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Intuition pays off for those who sold early

One lucky manager read the tea leaves

With files from reporter Karen Howlett

Jacques Chartrand knew there was something wrong when Nortel Networks Corp. suspended its chief financial officer and controller last month, shortly after the company said it would have to restate its financial results a second time.

So wrong, in fact, that the senior vice-president at Natcan Investment Management Inc. immediately sold off the firm's remaining stake in the telecom supplier, a huge chunk of about 40 million shares.

"They would not have put the CFO and controller on a leave of absence for nothing," he said. "[This] was very bad news."

Mr. Chartrand was one of the lucky ones. Numerous other major investment funds got sideswiped yesterday after Nortel fired chief executive officer Frank Dunn, along with the two suspended officials, and revealed the restatement would be broader than initially expected.

That sucked Nortel shares into a dizzying tailspin, as panicked investors wiped nearly 31 per cent off the company's market cap.

"It's disappointing, and it continues to be disappointing that we still are facing these types of issues after so much water has gone under the bridge on all types of issues and scandals," complained Doug Pearce, chief executive officer of the British Columbia Investment Management Corp., which holds about 55 million shares in the company.

"Maybe they're making a very strong statement here -- and I'm not sure -- that they're cleaning house, that there's just no room for any impropriety at all."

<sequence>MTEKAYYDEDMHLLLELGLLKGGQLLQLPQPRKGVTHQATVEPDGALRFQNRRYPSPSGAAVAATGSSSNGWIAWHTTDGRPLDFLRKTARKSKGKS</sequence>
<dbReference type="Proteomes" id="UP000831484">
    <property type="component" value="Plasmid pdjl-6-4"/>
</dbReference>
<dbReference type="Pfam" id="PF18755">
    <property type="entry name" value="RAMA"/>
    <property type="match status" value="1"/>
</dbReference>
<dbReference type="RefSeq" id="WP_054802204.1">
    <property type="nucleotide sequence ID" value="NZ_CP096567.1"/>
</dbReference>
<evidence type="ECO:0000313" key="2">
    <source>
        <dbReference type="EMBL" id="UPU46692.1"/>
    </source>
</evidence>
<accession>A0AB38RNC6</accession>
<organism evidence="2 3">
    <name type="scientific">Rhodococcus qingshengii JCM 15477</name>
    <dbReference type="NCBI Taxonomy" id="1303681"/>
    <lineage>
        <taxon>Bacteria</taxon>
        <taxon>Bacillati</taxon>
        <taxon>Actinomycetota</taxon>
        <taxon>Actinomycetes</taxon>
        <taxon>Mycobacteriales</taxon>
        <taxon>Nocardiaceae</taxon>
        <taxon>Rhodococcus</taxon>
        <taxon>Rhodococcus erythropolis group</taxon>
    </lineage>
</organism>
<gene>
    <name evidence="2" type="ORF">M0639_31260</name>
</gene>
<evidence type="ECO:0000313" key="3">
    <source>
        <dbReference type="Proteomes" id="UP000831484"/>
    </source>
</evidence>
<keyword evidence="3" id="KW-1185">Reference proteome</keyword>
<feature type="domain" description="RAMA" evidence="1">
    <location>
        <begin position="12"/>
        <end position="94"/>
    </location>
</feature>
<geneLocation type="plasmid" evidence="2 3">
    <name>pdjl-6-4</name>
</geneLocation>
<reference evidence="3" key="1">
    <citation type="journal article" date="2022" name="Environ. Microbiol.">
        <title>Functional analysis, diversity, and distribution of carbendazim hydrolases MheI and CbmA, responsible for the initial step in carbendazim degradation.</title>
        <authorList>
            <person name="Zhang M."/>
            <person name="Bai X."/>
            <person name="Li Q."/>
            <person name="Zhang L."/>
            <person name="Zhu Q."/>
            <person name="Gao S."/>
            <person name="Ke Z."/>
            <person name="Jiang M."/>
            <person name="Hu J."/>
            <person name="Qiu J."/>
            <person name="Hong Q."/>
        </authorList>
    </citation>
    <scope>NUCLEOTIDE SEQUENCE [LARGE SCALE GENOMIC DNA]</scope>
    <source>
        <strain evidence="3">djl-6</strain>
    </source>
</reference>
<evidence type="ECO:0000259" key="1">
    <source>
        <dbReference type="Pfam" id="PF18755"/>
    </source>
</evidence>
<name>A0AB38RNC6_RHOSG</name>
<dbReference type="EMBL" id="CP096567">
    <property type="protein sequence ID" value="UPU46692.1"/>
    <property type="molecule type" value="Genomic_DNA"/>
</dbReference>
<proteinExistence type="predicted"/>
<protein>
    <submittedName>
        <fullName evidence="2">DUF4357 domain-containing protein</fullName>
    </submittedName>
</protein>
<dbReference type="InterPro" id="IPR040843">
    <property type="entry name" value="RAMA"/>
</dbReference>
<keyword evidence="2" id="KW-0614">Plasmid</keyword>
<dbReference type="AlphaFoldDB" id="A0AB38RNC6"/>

Mr. Pearce said that, up to this point, there has not been enough disclosure on the company's problems. While he's not ready to give up on Nortel, he said investors will likely take a wait-and-see approach to the managerial change.

Yesterday's bombshell may have thrown retail investors, but there was a discernible lack of surprise in institutional money management circles. Nortel's history of providing rude surprises to shareholders, coupled with the recent red flags around accounting issues, had prepared some industry watchers for further executive turmoil.

"Our thought process all along was that we thought the gross margins were sort of juiced up -- that they were taking the inventory that they had written off and just using it to lower the [cost of goods sold] line," said Jonathan Shui, an analyst at TD Asset Management Inc., which owned nearly 70 million Nortel shares as of the end of last year. "So it didn't come as too much of a surprise."

Indeed, Nortel's track record over the past decade suggests that all of the blame can't simply be laid at Mr. Dunn's feet, given he is a relative newcomer, said Brian Gibson, senior vice-president of global active equities at Ontario Teachers Pension Plan Board, which owned about 36 million shares at year-end.

Teachers, like many Canadian pension funds and institutional money managers, holds a fairly large portion of Nortel, in part because of the company's significant presence in the Toronto Stock Exchange's benchmark index.

"Nortel has had 10 years of problems and setbacks and poor decision-making," Mr. Gibson said. "The net result of all that is the company is worth less today than it was 10 years ago. That's a pretty discouraging 10-year record."

Some major investors insisted the company still has decent prospects if it can manage to turn things around, and many were clearly reluctant to incur a sizable loss by participating in yesterday's frenzied selloff.

Others on the sidelines went a step further, hailing the hobbled stock-- it closed at $5.26 on the TSX -- as a buying opportunity.

But for Mr. Chartrand, at least, the stock can't drop low enough to entice him to jump in again. "There's no price, for the time being, [where] we would buy it back."

© 2007 The Globe and Mail. All rights reserved.

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